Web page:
Study links pot use to hypertension, but doctor say study is 'flawed'

Share

A new study says people who smoke marijuana are three times as likely to die from hypertension, or high blood pressure, than non-users of the drug.

The lead study author Barbara Yankey who is a PhD student in the School of Public Health, Georgia State University, Atlanta, US said that they researched that marijuana users had a greater than threefold risk of death from hypertension and the risk increased with each additional year of use.

Researchers designed a retrospective follow-up study of 1,213 people age 20 or older using 2005-06 National Health and Nutrition Examination Survey data.

The study also tracked the causes of death for people who admitted to ever using marijuana.

Yankey and colleagues estimated HRs for hypertension, heart disease and cerebrovascular mortality as a result of marijuana use by conducting Cox proportional hazard regression analyses.

Even more surprising, the researchers suggest that marijuana use may be a greater risk factor for poor heart health than smoking tobacco. Marijuana stimulates the sympathetic nervous system, leading to increases in heart rate, [BP] and oxygen demand. "However, there is little research on the impact of marijuana use on cardiovascular and cerebrovascular mortality".

Venkaiah Naidu comments on Indian values countering Hamid Ansari's expression of discomfiture
As Hamid Ansari chaired his last session in the Rajya Sabha, top members of parliament flooded him with compliments. He also said that "a democracy is distinguished by the protection it gives to minorities".

Beware of government-run health care
They would have used the savings from these changes largely to finance tax cuts mostly for corporations and affluent individuals. Republicans claim that the majority of Americans hate Obamacare and blame it for the mess of a health care system we live with.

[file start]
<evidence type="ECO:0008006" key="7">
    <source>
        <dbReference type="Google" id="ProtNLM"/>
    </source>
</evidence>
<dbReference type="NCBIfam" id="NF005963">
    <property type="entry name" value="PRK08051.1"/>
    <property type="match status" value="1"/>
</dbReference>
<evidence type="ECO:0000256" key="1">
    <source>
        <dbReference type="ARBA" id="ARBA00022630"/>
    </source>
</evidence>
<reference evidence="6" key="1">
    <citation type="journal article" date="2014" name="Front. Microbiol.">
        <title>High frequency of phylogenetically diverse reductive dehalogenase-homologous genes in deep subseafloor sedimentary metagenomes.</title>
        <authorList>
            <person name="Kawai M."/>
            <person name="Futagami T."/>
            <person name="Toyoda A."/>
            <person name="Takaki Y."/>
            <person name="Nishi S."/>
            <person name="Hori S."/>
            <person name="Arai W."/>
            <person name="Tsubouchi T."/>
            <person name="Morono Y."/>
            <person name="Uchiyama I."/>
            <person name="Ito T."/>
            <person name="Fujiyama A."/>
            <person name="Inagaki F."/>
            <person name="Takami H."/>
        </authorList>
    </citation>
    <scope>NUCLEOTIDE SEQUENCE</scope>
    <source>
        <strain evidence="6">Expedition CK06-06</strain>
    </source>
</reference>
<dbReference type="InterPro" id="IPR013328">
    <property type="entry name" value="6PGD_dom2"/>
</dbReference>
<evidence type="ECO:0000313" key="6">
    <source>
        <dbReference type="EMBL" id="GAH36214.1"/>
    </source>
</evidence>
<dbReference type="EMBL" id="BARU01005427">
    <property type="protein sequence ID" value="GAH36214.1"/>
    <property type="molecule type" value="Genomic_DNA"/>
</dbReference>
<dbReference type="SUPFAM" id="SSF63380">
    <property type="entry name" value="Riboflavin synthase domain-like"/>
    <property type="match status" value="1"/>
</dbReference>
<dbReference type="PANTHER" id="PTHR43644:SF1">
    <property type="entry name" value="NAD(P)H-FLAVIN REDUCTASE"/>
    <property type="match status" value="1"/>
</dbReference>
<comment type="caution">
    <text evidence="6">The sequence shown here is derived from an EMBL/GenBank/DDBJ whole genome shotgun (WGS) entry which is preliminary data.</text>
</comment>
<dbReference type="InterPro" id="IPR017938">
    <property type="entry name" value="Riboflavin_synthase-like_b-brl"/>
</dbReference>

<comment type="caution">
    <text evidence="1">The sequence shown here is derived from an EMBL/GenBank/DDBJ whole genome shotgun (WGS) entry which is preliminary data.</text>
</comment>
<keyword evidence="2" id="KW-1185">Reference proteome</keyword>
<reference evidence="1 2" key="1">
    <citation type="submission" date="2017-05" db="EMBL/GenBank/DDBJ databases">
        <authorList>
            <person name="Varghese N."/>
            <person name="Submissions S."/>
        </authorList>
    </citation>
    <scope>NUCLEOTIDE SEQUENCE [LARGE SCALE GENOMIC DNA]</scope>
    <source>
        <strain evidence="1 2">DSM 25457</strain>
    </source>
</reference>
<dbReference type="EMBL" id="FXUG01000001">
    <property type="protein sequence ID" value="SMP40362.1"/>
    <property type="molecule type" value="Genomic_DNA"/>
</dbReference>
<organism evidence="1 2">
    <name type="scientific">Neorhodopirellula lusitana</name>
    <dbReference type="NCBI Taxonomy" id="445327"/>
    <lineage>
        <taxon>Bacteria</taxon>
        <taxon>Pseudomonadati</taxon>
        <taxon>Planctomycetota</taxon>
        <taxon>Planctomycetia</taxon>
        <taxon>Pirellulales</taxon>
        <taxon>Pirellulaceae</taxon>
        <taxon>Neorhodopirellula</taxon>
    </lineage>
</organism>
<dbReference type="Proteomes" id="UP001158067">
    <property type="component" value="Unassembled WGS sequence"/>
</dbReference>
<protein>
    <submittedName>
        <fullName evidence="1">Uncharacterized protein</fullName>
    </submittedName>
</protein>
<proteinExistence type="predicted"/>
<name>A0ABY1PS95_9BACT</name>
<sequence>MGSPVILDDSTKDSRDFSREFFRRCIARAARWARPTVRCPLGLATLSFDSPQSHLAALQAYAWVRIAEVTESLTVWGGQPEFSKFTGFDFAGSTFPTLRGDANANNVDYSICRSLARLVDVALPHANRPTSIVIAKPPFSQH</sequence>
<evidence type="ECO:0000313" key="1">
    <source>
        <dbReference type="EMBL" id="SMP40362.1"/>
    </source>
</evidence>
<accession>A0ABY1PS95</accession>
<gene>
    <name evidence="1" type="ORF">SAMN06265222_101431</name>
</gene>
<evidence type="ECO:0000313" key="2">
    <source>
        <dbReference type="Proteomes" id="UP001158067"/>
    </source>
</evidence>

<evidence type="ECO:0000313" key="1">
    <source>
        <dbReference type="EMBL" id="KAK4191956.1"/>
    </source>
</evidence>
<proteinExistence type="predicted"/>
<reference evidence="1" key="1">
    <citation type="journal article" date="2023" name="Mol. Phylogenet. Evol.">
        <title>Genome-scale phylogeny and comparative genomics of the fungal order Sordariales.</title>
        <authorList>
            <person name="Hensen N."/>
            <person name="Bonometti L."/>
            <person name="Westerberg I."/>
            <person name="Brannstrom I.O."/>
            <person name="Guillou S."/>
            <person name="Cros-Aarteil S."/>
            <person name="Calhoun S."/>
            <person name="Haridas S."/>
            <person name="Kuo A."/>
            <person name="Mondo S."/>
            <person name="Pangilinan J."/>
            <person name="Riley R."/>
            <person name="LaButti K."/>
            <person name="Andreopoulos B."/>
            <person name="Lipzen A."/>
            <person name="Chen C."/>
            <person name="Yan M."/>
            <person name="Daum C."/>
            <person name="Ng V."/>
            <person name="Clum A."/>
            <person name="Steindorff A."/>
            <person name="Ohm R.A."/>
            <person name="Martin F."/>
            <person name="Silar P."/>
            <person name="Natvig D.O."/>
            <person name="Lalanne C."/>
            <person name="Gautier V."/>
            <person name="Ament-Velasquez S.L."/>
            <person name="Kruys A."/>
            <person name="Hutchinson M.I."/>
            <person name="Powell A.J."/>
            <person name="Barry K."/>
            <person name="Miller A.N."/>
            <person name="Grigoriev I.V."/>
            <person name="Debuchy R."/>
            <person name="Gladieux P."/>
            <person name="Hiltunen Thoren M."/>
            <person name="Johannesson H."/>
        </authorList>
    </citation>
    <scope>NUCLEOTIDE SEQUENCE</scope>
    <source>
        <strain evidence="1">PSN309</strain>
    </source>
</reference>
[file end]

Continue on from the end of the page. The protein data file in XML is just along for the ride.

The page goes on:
Former Syracuse head coach MacPherson dies at 86
The list of members from the MacPherson tree now with the Patriots includes its running backs coach and its defensive coordinator. The loss of the Syracuse icon has had a huge impact on the world of football and the community as a whole.

Results suggest marijuana use is more risky for heart health than cigarettes, despite certain campaigners insisting cannabis is safer than tobacco. The researchers acknowledged "the number of smokers in our study was small and this needs to be examined in a larger study".

"Based upon the findings of prior studies, the [new study] authors' interpretation with regard to the degree of this risk potential appears to be sensational, and the methods used in this particular study appear to be highly questionable", Armentano said.

Yankey acknowledged the study had its limitations, including not knowing how often participants used the drug after first use, and not taking into account cardiovascular risks such as diet and exercise. "You would think that the marijuana if it was working on the vascular system to cause some damage, it should cause stroke, it should cause heart disease; it shouldn't [only] cause hypertension", he commented.

Another study published earlier this year, found no connection between cardiovascular health and cannabis.

The risk increases by more than one time for every year of cannabis use.

Share